The Weekly Wire: For Your Situational Awareness 2.22.18
On February 16, the US Navy awarded five contenders $14.9 million each to provide conceptual designs for the next-generation guided missile frigate (FFG(X)) program. The five shipbuilders include Austal USA offering the Independence-class Littoral Combat Ship, Lockheed Martin offering the Multi-Mission Surface Combatant, General Dynamics Bath Iron Works offering the Navantia F-100 Frigate, Fincantieri Marine offering the FREMM frigate, and Huntington Ingalls, which has not revealed a design. The FFG(X) program is expected to be awarded in 2020, with the first ship delivery slated for 2023. The US Navy is acquiring 20 ships under the program worth up to $950 million per ship, bringing the potential contract value to $19 billion. Specific requirements for the FFG(X) program were released in July 2017, with the US Navy looking to outfit the frigates with COMBATSS-21 Combat Management System, SeaRAM anti-ship missile system, and over-the-horizon missile capability, to name a few requirements.
On February 17, Indonesia and Russia signed a contract for 11 Su-35 fighter aircraft that is valued at $1.14 billion. According to the Indonesian Ministry of Defence, the first two fighters will be delivered in August 2018 and the nine remaining aircraft will be delivered by 2020. During negotiations in August 2017, it was announced that Indonesia would pay for the fighters by exchanging them for commodities such as palm oil, tea, and coffee for half the price of the contract value, and the remaining $570 million in cash. Indonesia has been interested in acquiring additional advanced fighters for some time, and has been helping to fund the KF-X aircraft being developed by South Korea. However, this contract comes during a period when Indonesia’s commitment to the KF-X is becoming more tenuous, although the long-term effects of this deal on the KF-X program are currently unknown. There is also increased likelihood of future trade deals with Russia, as sanctions from the US and EU force Russia to find alternative trade partners.
On February 20, Parliamentary Armed Forces Commissioner Hans-Peter Bartels released a scathing report about the country’s military readiness, citing defense spending cuts as the primary reason for the overall decline in readiness, and providing a rather bleak outlook on the country’s military in the near term. The largest gaps in readiness are in personnel and procurement of military equipment according to the commissioner, with 21,000 additional soldiers needed and aging combat aircraft, tanks, and ships in need of repair. The report highlights Germany’s submarines – which have been docked for repair since late 2017 – and the country’s fleet of A400Ms as examples of platforms hindering readiness. Commissioner Bartels’ report comes at a time where Germany is committing more military resources to NATO and overseas engagement in Mali and Iraq. Germany’s defense spending falls far below NATO’s 2% threshold, though Chancellor Angela Merkel has stated that defense spending will increase to reach 2% of GDP by 2024. However, Avascent Analytics believes that Germany will likely fall short of its 2% goal by 2024, as that would require a 117% increase from 2017 to 2024 based on GDP projections.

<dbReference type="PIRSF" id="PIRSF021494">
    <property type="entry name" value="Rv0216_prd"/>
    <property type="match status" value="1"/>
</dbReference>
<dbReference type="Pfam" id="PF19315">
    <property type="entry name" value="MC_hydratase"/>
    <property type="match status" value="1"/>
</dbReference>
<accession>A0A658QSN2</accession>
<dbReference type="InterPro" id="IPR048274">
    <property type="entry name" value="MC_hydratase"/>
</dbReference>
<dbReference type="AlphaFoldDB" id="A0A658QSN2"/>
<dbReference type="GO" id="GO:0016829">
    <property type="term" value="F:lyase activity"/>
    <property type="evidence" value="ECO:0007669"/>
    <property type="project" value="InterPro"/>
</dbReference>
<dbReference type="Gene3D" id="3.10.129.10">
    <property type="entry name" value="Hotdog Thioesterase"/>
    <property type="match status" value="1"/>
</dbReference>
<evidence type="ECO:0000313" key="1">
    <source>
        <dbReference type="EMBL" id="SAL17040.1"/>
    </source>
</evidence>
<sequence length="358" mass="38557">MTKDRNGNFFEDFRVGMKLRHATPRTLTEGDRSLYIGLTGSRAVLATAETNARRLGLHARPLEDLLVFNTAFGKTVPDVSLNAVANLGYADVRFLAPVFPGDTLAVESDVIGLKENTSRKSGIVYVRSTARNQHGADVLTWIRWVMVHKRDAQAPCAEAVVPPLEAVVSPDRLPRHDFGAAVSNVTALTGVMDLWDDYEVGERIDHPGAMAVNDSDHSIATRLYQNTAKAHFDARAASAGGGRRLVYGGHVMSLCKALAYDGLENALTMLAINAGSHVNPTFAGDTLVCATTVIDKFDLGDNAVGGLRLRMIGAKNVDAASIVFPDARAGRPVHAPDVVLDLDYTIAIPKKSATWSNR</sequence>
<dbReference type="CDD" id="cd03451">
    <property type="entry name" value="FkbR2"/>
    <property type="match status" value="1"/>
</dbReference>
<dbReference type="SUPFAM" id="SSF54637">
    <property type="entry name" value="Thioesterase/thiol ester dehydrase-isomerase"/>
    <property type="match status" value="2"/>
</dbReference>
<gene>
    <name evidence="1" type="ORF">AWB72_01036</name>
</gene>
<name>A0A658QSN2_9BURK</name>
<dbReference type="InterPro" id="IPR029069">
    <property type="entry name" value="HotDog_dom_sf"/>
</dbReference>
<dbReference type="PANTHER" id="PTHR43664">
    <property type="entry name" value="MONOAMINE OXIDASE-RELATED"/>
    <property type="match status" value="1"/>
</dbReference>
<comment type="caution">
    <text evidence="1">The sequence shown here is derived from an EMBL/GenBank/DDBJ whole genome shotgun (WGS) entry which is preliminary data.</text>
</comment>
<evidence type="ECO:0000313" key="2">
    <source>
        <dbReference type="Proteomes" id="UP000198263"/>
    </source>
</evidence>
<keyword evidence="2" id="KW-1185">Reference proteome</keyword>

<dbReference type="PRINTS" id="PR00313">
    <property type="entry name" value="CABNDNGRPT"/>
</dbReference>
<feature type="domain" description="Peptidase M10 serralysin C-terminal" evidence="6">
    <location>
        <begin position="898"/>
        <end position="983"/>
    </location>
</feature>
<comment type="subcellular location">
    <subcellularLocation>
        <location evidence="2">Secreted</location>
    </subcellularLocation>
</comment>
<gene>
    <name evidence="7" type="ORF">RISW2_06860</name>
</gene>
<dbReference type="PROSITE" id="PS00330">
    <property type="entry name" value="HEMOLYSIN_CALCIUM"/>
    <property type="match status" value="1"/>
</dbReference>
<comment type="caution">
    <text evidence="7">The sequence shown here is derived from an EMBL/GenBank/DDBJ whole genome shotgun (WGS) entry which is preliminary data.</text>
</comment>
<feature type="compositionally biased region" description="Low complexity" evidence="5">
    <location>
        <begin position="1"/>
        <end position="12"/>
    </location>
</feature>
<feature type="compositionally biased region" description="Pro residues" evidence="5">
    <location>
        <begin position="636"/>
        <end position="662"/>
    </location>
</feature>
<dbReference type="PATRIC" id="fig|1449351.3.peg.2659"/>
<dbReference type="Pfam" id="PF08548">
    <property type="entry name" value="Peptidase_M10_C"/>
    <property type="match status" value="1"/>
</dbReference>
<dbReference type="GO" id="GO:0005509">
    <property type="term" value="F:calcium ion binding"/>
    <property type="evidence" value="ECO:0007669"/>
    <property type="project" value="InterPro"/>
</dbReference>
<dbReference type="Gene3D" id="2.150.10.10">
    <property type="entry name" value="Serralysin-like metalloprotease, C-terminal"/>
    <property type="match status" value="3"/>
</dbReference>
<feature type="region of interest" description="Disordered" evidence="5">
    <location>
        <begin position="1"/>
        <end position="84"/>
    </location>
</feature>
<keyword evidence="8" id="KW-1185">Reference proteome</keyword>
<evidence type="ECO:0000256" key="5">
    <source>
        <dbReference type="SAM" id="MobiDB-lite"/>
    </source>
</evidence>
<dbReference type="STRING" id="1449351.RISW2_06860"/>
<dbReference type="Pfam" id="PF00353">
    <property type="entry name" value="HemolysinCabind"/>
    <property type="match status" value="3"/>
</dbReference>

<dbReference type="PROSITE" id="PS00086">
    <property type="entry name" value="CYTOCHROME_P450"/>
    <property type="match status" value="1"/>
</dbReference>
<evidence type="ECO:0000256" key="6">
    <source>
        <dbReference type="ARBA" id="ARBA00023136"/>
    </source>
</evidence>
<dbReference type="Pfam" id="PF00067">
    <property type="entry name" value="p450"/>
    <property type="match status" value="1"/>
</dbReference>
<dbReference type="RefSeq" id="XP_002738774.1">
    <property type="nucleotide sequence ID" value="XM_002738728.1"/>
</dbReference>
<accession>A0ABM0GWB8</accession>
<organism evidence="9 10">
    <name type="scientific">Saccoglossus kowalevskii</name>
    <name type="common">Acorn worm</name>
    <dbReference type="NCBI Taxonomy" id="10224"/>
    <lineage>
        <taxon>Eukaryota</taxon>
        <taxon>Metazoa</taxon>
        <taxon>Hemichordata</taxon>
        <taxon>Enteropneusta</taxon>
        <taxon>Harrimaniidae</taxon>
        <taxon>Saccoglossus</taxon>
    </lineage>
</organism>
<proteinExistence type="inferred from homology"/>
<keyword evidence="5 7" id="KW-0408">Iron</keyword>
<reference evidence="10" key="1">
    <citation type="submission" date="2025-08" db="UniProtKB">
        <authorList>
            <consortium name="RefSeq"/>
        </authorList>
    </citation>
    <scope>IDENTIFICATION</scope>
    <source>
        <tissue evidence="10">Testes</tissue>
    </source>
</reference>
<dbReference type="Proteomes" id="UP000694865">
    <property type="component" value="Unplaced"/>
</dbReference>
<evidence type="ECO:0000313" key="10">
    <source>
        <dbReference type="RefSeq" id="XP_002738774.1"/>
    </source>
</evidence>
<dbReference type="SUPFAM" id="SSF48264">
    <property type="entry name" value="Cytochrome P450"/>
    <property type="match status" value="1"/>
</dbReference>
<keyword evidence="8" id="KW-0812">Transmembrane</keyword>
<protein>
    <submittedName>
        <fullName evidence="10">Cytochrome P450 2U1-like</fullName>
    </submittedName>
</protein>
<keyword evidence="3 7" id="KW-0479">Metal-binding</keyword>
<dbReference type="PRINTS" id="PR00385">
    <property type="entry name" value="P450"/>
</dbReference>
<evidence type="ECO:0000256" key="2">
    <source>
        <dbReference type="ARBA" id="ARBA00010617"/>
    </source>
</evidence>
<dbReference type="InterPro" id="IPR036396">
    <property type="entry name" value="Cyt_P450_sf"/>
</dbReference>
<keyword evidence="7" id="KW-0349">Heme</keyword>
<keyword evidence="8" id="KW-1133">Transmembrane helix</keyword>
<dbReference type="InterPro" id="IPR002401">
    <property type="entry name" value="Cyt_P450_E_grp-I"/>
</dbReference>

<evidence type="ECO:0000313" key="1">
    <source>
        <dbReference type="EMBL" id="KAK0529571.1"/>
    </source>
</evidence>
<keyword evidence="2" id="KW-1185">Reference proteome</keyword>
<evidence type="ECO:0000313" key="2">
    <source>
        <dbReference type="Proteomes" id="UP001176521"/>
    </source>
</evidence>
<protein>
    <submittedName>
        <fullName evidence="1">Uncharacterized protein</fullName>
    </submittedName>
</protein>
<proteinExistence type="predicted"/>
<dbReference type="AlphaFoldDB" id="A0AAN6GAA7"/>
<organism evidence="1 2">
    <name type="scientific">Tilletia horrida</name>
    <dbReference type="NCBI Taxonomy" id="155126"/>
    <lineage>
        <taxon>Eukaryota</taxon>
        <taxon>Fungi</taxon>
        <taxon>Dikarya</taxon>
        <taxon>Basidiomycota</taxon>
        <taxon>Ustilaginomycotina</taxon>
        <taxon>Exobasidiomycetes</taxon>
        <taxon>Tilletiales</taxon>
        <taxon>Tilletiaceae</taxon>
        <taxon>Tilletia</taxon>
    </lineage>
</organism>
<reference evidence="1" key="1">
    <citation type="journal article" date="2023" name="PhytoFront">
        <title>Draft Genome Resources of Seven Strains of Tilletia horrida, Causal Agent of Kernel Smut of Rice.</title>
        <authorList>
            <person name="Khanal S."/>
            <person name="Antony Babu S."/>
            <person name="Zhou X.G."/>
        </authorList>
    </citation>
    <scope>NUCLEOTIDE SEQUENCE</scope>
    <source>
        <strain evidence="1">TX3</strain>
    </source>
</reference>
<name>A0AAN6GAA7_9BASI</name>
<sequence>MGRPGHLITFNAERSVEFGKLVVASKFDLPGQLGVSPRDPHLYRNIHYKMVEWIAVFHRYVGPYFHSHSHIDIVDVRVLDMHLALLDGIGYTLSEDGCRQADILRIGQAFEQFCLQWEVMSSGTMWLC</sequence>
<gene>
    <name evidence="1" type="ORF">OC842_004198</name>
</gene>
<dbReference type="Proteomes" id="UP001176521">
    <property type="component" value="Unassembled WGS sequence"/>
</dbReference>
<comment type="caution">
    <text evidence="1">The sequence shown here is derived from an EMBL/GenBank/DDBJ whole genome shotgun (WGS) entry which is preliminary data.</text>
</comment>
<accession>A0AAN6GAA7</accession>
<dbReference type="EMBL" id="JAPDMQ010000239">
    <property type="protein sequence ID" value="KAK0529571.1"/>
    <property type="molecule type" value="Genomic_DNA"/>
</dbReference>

On February 20, the Romanian Senate approved the purchase of 54 High Mobility Artillery Rocket Systems (HIMARS) for over $1.6 billion, with an initial payment of $1 billion by the end of February. The HIMARS purchase was approved by the US State Department in August 2017, which estimated that the contract could be worth up to $1.25 billion, including services and additional rockets. Many of Romania’s combat vehicles are Cold War-era vehicles that were licensed-produced or modified Russian designs. Romania has increased defense purchases from Western suppliers in recent years, with a $1 billion order of over 200 Piranha V armored vehicles in January, and over $700 million initial purchase of the Patriot air and missile defense system. This is part of a larger effort to gradually bring the Romanian Armed Forces up to NATO standards. Future procurements include up to 40 additional F-16s and potentially three submarines, which could revive Romanian submarine operations after the country’s sole submarine, the Delfinul, was taken out of service in 1996.